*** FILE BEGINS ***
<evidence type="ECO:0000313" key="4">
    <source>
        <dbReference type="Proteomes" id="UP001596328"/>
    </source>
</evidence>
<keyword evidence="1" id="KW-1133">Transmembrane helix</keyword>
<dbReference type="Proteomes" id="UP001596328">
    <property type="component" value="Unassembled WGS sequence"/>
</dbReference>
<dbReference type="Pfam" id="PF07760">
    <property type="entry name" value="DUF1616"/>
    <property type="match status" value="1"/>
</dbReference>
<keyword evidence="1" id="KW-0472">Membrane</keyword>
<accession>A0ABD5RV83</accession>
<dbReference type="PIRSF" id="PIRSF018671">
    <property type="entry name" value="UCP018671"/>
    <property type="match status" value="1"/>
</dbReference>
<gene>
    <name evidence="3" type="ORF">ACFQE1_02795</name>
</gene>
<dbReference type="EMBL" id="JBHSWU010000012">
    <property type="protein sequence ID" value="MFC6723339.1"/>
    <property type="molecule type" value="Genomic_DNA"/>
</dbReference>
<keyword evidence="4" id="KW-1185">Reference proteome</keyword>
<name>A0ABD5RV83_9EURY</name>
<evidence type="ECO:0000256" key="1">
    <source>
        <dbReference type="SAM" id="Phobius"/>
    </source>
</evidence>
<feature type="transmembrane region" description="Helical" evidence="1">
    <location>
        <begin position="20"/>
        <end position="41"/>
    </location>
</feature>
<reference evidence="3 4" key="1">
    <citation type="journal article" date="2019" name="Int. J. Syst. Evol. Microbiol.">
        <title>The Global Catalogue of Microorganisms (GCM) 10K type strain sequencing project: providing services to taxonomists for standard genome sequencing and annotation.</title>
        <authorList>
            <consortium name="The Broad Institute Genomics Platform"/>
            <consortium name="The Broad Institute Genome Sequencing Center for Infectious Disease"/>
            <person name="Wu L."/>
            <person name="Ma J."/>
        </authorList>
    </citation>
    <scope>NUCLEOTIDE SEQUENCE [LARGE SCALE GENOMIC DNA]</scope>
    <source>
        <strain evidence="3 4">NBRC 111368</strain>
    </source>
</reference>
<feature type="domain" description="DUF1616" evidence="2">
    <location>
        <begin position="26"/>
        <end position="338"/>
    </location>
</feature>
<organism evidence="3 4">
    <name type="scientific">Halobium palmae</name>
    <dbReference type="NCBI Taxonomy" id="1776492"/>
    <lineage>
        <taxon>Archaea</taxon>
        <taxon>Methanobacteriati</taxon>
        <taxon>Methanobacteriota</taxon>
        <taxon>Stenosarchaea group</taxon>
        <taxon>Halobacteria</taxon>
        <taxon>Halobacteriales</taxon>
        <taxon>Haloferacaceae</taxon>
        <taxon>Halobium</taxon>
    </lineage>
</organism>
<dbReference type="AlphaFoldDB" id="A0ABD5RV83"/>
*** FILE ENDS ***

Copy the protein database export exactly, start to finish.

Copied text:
<evidence type="ECO:0000313" key="4">
    <source>
        <dbReference type="Proteomes" id="UP001596328"/>
    </source>
</evidence>
<keyword evidence="1" id="KW-1133">Transmembrane helix</keyword>
<dbReference type="Proteomes" id="UP001596328">
    <property type="component" value="Unassembled WGS sequence"/>
</dbReference>
<dbReference type="Pfam" id="PF07760">
    <property type="entry name" value="DUF1616"/>
    <property type="match status" value="1"/>
</dbReference>
<keyword evidence="1" id="KW-0472">Membrane</keyword>
<accession>A0ABD5RV83</accession>
<dbReference type="PIRSF" id="PIRSF018671">
    <property type="entry name" value="UCP018671"/>
    <property type="match status" value="1"/>
</dbReference>
<gene>
    <name evidence="3" type="ORF">ACFQE1_02795</name>
</gene>
<dbReference type="EMBL" id="JBHSWU010000012">
    <property type="protein sequence ID" value="MFC6723339.1"/>
    <property type="molecule type" value="Genomic_DNA"/>
</dbReference>
<keyword evidence="4" id="KW-1185">Reference proteome</keyword>
<name>A0ABD5RV83_9EURY</name>
<evidence type="ECO:0000256" key="1">
    <source>
        <dbReference type="SAM" id="Phobius"/>
    </source>
</evidence>
<feature type="transmembrane region" description="Helical" evidence="1">
    <location>
        <begin position="20"/>
        <end position="41"/>
    </location>
</feature>
<reference evidence="3 4" key="1">
    <citation type="journal article" date="2019" name="Int. J. Syst. Evol. Microbiol.">
        <title>The Global Catalogue of Microorganisms (GCM) 10K type strain sequencing project: providing services to taxonomists for standard genome sequencing and annotation.</title>
        <authorList>
            <consortium name="The Broad Institute Genomics Platform"/>
            <consortium name="The Broad Institute Genome Sequencing Center for Infectious Disease"/>
            <person name="Wu L."/>
            <person name="Ma J."/>
        </authorList>
    </citation>
    <scope>NUCLEOTIDE SEQUENCE [LARGE SCALE GENOMIC DNA]</scope>
    <source>
        <strain evidence="3 4">NBRC 111368</strain>
    </source>
</reference>
<feature type="domain" description="DUF1616" evidence="2">
    <location>
        <begin position="26"/>
        <end position="338"/>
    </location>
</feature>
<organism evidence="3 4">
    <name type="scientific">Halobium palmae</name>
    <dbReference type="NCBI Taxonomy" id="1776492"/>
    <lineage>
        <taxon>Archaea</taxon>
        <taxon>Methanobacteriati</taxon>
        <taxon>Methanobacteriota</taxon>
        <taxon>Stenosarchaea group</taxon>
        <taxon>Halobacteria</taxon>
        <taxon>Halobacteriales</taxon>
        <taxon>Haloferacaceae</taxon>
        <taxon>Halobium</taxon>
    </lineage>
</organism>
<dbReference type="AlphaFoldDB" id="A0ABD5RV83"/>